In a cash transaction, how are the tax consequences different for a donor who purchases a charitable gift annuity for $100,000 paying $5,000/year for life as compared with a donor who uses part of $100,000 to purchase a commercial annuity paying $5,000/year for life and gives the rest of the $100,000 directly to the charity?
    • A. 

      The tax consequences are identical

    • B. 

      There is no charitable deduction for the second transaction

    • C. 

      In the first transaction the charitable deduction is the $100,000 less the value of the annuity based upon IRS value principles, and in the second transaction the charitable deduction is for the $100,000 less the price of the commercial annuity

    • D. 

      The charitable deduction for the commercial annuity transaction will be greater than for the gift annuity transaction

    • E. 

      The charitable deduction for the commercial annuity will be calculated as a bargain sale, while the charitable deduction for the charitable gift annuity will be calculated as a direct gift

  • 7. 
    A donor with a 10 year life expectancy purchases a gift annuity for $12,000.  The immediate charitable tax deduction is $2,000.  If the donor receives an annual annuity check for $1,250, how much of the first check is considered to be annual return of investment?
  • 8. 
    A donor with a 10 year life expectancy purchases a gift annuity for $12,000.  The immediate charitable tax deduction is $2,000.  If the donor receives an annual annuity check for $1,250, how much of the 14th check is considered to be annual return of investment?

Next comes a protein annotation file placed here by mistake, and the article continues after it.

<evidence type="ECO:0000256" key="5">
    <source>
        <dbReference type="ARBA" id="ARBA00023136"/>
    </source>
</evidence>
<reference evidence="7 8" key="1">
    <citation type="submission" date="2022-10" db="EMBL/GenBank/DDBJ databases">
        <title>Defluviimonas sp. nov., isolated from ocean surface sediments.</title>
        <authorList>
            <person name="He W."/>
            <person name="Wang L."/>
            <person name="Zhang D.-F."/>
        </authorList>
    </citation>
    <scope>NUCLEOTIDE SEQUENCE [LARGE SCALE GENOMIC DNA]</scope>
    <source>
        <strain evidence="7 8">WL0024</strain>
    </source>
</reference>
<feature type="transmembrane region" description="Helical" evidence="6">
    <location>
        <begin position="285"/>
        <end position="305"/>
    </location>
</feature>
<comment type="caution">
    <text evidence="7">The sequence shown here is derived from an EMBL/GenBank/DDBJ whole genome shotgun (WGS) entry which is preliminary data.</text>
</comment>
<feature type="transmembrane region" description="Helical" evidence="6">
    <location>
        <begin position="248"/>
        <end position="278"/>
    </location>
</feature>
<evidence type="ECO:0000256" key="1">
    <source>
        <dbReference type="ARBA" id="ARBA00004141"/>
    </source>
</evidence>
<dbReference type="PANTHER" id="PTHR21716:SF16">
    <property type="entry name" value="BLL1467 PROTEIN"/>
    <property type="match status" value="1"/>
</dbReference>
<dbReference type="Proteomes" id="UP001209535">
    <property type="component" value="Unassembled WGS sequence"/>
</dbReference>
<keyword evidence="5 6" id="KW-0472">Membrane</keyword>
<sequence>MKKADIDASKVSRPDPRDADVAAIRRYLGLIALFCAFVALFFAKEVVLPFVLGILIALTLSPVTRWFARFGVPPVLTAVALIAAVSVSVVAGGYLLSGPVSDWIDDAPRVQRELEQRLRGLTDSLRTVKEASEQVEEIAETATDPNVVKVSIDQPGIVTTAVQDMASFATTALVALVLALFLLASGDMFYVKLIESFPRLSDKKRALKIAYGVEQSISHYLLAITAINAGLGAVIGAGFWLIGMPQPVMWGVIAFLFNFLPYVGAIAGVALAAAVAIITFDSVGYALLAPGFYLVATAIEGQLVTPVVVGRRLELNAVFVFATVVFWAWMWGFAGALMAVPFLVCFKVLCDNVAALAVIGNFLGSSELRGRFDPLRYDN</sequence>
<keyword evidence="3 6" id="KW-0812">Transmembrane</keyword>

• 9. 
    What is the total capital gain if I purchase stock for $100,000, it increases in value to $200,000 and I give it to a charity in exchange for a gift annuity worth $160,000 paid to my nephew?
  • 10. 
    What is the total capital gain if I purchase stock for $10,000, it increases in value to $100,000 and I give it to a charity in exchange for a gift annuity worth $80,000 paid to my nephew?
  • 11. 
    What is the total capital gain if I purchase stock for $20,000, it increases in value to $200,000 and I give it to a charity in exchange for a gift annuity worth $100,000 paid to my nephew?
  • 12. 
    I purchase stock for $100,000, it increases in value to $200,000 and I give it to a charity in exchange for a gift annuity worth $160,000 paid to me for my life.  At the time of purchase my life expectancy was 40 years.  How much of each annual annuity check during my life expectancy will count as capital gain to me?
  • 13. 
    I purchase stock for $20,000, it increases in value to $200,000 and I give it to a charity in exchange for a gift annuity worth $100,000 paid to me for my life.  At the time of purchase my life expectancy was 9 years.  How much of each annual annuity check during my life expectancy will count as capital gain to me?
  • 14. 
    I purchase stock for $100,000, it increases in value to $200,000 and I give it to a charity in exchange for a gift annuity worth $160,000 paid to me for my life.  At the time of purchase my life expectancy was 40 years.  How much of each annual annuity check during my life expectancy will count as tax free return of investment to me?
  • 15. 
    I purchase stock for $20,000, it increases in value to $200,000 and I give it to a charity in exchange for a gift annuity worth $100,000 paid to me for my life.  At the time of purchase my life expectancy was 10 years.  How much of each annual annuity check during my life expectancy will count as tax free return of investment to me?
  • 16. 
    IRS Table S (Based on Life Table 2000CM) for interest at 2.8 Percent lists the following factors for a person age 80:  Annuity = 7.0895, Life Estate = 0.19851, Remainder = 0.80149. James, age 80, has $100,000 cash that he wants to use to establish a charitable gift annuity in October of 2010.  Using the ACGA suggested payout rate of 7.2% and the IRS §7520 rate of 2.8%, James income tax deduction for this donation would be:
  • 17.